Saturday, October 21, 2023

The sill

Austere, like the flavor of autumn olives. Clear, tart, enough sweetness to keep your attention. But definitely autumn.


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Wednesday, October 11, 2023

Picnic like you mean it


The water comes up, and then it goes down, and then it does it again. This is high tide, and we perched on the edge to picnic. But at low tide we have walked across the shell-crunching wet sand to that island with the trees, to picnic, there. Once, we watched a mink swim across the water to explore the rocks. There are sometimes seals, poking their faces up to look like whiskery buoys tethered on the water. And almost always we see a loon, patrolling offshore.

I don't know when last we took wine on a picnic*. A day picnic. I carried it as a surprise for the Frenchman, who that morning had told me about a couple at the local co-op: They exited with a bottle of rosé. They took it back to their car, opened it, tossed some stale coffee out of a mug, and poured the wine into the mug before driving off, sipping. "It wasn't even chilled!" he said, unsure which act was more outrageous - drinking warm rosé or driving and drinking.

So we each had a few swigs (Tortoise Creek Zinfandel), straight from the bottle. It was completely delicious in the cold air, after the hike, between bites of sourdough sandwiches with tomato and prosciutto, a Chebris (sheep and goat cheese), and a fennel saucisson, all from the very appealing Blue Hill Wine Shop

Then we walked a couple of miles back to our own car and drove (in a straight line) home.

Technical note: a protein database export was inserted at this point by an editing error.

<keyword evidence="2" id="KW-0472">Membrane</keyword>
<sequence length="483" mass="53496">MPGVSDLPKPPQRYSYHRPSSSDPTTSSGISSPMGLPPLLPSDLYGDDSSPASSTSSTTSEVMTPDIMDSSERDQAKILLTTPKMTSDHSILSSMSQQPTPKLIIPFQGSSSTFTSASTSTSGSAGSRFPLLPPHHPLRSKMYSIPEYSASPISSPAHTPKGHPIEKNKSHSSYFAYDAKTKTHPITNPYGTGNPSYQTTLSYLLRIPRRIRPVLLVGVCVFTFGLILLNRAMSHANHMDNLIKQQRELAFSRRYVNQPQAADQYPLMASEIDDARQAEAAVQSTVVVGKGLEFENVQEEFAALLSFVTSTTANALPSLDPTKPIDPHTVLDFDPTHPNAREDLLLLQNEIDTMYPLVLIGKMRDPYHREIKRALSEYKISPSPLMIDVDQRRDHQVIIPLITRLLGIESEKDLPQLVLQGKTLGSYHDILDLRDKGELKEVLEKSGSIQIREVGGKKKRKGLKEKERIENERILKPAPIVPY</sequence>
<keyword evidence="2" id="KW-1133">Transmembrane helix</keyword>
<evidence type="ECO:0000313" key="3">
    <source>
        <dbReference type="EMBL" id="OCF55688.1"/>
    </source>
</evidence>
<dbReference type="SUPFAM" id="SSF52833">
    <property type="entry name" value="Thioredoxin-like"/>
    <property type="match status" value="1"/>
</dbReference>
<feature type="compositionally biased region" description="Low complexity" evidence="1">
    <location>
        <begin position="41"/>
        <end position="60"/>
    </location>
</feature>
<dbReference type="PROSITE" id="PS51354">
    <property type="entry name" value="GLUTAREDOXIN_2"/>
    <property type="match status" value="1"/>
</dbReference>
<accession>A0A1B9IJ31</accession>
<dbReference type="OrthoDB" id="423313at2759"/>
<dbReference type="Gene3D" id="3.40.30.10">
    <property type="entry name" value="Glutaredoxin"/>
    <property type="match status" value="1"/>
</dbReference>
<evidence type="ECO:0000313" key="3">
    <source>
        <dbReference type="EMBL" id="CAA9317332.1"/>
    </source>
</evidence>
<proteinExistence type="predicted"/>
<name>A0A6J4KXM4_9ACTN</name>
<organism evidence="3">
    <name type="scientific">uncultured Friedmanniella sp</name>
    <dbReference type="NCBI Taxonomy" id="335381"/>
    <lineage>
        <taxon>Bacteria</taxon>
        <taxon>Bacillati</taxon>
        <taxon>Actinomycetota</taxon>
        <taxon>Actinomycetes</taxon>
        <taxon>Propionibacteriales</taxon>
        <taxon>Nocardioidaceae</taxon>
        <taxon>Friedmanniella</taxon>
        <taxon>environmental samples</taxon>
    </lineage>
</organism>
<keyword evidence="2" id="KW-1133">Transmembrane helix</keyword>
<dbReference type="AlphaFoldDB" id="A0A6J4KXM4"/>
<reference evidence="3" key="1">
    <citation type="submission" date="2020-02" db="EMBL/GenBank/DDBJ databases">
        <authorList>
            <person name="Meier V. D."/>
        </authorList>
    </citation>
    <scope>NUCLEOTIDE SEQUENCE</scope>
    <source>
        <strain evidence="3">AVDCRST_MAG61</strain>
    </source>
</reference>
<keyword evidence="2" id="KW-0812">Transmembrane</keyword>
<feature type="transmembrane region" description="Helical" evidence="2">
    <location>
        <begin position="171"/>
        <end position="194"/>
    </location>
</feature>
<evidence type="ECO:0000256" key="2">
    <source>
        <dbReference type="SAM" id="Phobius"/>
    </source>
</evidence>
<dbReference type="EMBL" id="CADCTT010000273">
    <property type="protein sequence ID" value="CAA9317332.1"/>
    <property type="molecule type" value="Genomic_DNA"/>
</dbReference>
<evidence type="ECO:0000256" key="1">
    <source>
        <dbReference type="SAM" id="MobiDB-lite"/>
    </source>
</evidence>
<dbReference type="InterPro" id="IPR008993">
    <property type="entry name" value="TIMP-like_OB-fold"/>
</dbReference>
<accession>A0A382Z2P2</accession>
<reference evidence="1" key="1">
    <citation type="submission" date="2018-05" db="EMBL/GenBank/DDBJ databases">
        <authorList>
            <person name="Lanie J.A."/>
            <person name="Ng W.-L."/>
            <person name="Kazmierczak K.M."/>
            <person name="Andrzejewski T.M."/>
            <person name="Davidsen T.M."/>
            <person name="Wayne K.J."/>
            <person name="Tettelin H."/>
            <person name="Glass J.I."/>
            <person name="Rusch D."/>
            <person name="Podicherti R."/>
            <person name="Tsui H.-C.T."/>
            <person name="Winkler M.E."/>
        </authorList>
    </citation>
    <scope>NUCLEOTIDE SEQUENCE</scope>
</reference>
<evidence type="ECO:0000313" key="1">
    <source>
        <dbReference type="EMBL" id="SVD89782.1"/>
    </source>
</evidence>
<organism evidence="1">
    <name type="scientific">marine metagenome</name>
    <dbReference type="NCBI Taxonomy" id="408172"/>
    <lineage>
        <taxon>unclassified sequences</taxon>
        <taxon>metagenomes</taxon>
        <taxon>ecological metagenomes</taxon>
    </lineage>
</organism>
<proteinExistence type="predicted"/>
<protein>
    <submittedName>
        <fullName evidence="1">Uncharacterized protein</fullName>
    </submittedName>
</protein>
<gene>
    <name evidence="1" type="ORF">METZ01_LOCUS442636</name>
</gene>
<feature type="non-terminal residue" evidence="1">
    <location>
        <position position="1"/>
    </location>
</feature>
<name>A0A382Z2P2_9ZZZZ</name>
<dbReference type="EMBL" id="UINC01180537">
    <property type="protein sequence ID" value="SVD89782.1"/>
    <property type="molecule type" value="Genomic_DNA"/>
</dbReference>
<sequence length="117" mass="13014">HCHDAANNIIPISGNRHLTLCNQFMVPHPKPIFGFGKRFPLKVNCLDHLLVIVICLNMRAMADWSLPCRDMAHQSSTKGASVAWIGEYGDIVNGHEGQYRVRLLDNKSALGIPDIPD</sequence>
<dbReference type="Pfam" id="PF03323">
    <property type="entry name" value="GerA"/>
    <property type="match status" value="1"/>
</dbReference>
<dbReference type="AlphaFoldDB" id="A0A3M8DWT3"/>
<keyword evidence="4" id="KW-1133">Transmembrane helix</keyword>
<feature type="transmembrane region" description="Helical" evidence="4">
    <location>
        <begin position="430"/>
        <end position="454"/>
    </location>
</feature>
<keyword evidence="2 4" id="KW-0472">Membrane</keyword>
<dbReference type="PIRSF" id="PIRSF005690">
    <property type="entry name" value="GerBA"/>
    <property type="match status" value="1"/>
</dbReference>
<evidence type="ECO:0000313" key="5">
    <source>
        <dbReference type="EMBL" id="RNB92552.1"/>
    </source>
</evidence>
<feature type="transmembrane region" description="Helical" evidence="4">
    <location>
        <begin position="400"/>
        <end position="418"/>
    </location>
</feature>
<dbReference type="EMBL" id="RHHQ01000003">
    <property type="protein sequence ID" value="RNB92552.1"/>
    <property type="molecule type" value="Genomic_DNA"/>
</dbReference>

*I grew up with wine at day picnics, brunch picnics, wine at lunch, wine at dinner...well, a lot of wine. (Also, not much water. But that is another story.)


Instagram: @marie_viljoen

Sunday, October 8, 2023


Is one morally bound to discuss acts of war, if one is a(war)e of them, while walking in the autumn woods of a Maine shoreline, Downeast? Disaster stalks us. 

Last night the wind let loose as a storm moved in and poised above us, and water rained so hard on the roof that clear rivers formed round the cottage that we are renting for a few days. Pools grew outside and I sent the Frenchman into the deluge to check our EV. Batteries and flooding don't mix well. We're just a week out from the flash floods that drowned our block and nearby neighborhoods.

Meanwhile, thousands dead; the story so complex, and terrible. And what is to come? War. What is it good for? It's good for politicians. For people in power. For certain kinds of business. For the makers and innovators of weapons and the technology that supports or thwarts them. For the contractors of conflict. And, rarely, for freedom.

The woods here are wet and very green. In some places the moss is elbow-deep (I know, I measured). Weaponless but for eyes and intuition and and not a little reading, we have hunted mushrooms, with success. 

Our suppers have been matsutake-filled, and tonight the stuffing for our little organic chicken, raised by a local farmer, is rice with girolles (yellow-foot chanterelles). 


I'm mostly not here, but at Instagram: